Not Skating in Circles

I am delighted to see more skating rinks in parks. I like that the Sens organization is promoting skating by funding ice pads in city parks. And I like the one in front of city hall, especially when its summer and colourful lawn chairs are out.

But could we do even better?

I confess to being initially disappointed that some/many of the Sens pads are not “chilled”, but are weather dependent. Chilled rinks allow for a longer skating season. Open-air-but-with-a-roof like at Canturbury Park would seem to be most useful both winter and summer (I am assuming people are allowed to use the shaded concrete surface in summer).

The first time I saw a chilled outdoor rink when it wasn’t really winter yet, was at the Rockefeller Centre in NYC, one late November. Then I visited Reston, a new town suburb of Washington DC, launched by a single developer and an inspiration, if I recall correctly, for Teron’s Kanata. On their Thanksgiving weekend, amid balmy temperatures, the outdoor ice rink opened, and was packed with people. The Frog Pond on Boston Common also opens at Thanksgiving. Somehow Americans can skate outside when it is warm but we are air temperature dependent. I don’t recall that the old Nepean Centrepointe city hall reflecting pond/skating rink opened early, but that may be just my faulty memory.

The much heralded indoor ice skating rink under the winter garden glass roofs at 240 Sparks ( CD Howe Bldg) never got installed. The concept was nice: glass roofs, waterfalls, ice surface, year round patio under the trees, two story jetson-like elevators shooting skyward. All that remains today are the glass skylight atriums and fenced off elevators. The ice turned to granite, the waterfall dried up, the fiscus trees were renovated away. Must be climate change.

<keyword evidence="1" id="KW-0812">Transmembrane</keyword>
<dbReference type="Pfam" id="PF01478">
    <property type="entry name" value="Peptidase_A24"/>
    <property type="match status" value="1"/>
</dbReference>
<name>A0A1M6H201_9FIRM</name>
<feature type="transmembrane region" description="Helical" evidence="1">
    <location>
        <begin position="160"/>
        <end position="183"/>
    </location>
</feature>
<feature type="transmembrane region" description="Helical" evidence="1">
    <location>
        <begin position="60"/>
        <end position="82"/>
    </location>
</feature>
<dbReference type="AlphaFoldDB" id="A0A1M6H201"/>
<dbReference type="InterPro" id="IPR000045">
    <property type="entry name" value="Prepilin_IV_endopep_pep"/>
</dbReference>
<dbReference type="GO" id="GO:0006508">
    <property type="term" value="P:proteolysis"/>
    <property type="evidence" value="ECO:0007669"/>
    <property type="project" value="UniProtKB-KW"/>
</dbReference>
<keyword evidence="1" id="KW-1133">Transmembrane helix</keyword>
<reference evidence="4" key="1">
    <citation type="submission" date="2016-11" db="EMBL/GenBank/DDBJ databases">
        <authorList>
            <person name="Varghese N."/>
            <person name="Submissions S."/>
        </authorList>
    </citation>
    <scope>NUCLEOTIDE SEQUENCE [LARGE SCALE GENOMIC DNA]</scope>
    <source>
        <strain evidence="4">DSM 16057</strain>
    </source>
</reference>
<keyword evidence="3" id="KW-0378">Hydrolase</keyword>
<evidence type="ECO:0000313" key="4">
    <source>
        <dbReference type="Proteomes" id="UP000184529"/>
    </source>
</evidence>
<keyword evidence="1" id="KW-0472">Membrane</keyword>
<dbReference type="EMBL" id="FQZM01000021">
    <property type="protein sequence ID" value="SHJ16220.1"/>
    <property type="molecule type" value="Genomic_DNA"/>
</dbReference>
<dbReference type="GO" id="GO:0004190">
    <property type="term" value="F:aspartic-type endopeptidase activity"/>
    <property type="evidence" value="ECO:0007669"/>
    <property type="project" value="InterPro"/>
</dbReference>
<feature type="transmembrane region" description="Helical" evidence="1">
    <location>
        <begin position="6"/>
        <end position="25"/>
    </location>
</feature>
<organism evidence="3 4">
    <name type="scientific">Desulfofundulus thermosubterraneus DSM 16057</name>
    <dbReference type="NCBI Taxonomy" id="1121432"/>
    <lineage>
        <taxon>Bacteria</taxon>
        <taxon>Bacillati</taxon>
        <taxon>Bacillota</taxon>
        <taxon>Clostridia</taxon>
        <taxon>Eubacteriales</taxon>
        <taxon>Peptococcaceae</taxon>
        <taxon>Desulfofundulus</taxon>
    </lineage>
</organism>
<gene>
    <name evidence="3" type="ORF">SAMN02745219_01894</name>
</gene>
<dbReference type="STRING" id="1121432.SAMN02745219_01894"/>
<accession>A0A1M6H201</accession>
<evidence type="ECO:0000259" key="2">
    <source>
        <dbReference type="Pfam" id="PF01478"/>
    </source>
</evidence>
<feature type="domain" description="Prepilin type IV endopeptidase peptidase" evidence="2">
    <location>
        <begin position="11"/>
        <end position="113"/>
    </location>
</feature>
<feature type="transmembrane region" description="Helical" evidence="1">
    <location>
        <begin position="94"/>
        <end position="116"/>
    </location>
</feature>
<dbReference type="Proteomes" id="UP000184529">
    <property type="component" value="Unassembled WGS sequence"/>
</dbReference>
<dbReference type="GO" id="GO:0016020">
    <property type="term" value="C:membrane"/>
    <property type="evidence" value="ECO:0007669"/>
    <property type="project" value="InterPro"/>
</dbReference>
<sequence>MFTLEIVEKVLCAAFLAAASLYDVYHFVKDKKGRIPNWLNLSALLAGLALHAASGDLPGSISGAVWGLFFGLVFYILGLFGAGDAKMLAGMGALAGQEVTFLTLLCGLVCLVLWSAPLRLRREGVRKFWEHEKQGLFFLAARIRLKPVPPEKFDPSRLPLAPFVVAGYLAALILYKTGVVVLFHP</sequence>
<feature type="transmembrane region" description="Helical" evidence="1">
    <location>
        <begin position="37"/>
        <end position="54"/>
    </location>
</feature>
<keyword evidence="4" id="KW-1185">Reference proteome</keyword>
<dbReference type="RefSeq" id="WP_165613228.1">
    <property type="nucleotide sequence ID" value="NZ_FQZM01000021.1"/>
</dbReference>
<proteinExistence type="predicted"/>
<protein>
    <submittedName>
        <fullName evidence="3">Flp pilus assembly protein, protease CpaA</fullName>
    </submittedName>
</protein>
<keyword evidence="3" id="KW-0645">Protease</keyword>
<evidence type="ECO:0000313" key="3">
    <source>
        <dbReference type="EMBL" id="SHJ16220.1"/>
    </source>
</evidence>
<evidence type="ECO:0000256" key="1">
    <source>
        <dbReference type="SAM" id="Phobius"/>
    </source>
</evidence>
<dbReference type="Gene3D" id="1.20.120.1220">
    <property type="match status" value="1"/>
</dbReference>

But whether or not the pad is chilled, the outdoor rinks in Ottawa share a common feature. They are ovals. Like hockey rinks. Everyone skates around one way, always turning, seeing the same scenery over and over again. I find it absolutely boring.

Agonizingly boring.

Back in 2013 I noticed this sign in a park in St John’s, NL:

Note the operative word: a trail. Not a small circle. The picture is inspiring. And the chilled ice surface doubles as a walking trail in summer. Here’s some pic I grabbed from the internet of the finished project:

A watering crew:

A “zomboni”:

And in the summer, a trail:

Here is a google earth view of the trail and loop:

I think of this better-as-a-trail ice surface whenever I go to our city hall in the winter. Or see the Lansdowne Park “rink”. When the Sens announced their program of funding outdoor rinks, I suggested to my local rec assoc and councillor that we might find it easier to locate a trail in urban parks, maybe tracing the park perimeter, than a paved ice pad somewhere in the centre. I got blank stares.

Then last year a woodland trail opened on the Gatineau side, creating an option for those who can drive there and enjoy the rural setting.

Here is a skating trail in Daly Park,  Chicago:

When the Sens consortium proposed redevelopment of the LeBreton Flats, I was disappointed to see outdoor skating only on the aqueduct, which is much smaller than the “artists impression” implied, and of course, they never checked with the city to see if the idea might fly, given the “historic” aqueduct status and the huge waterpipe laying just inches below the surface of the water.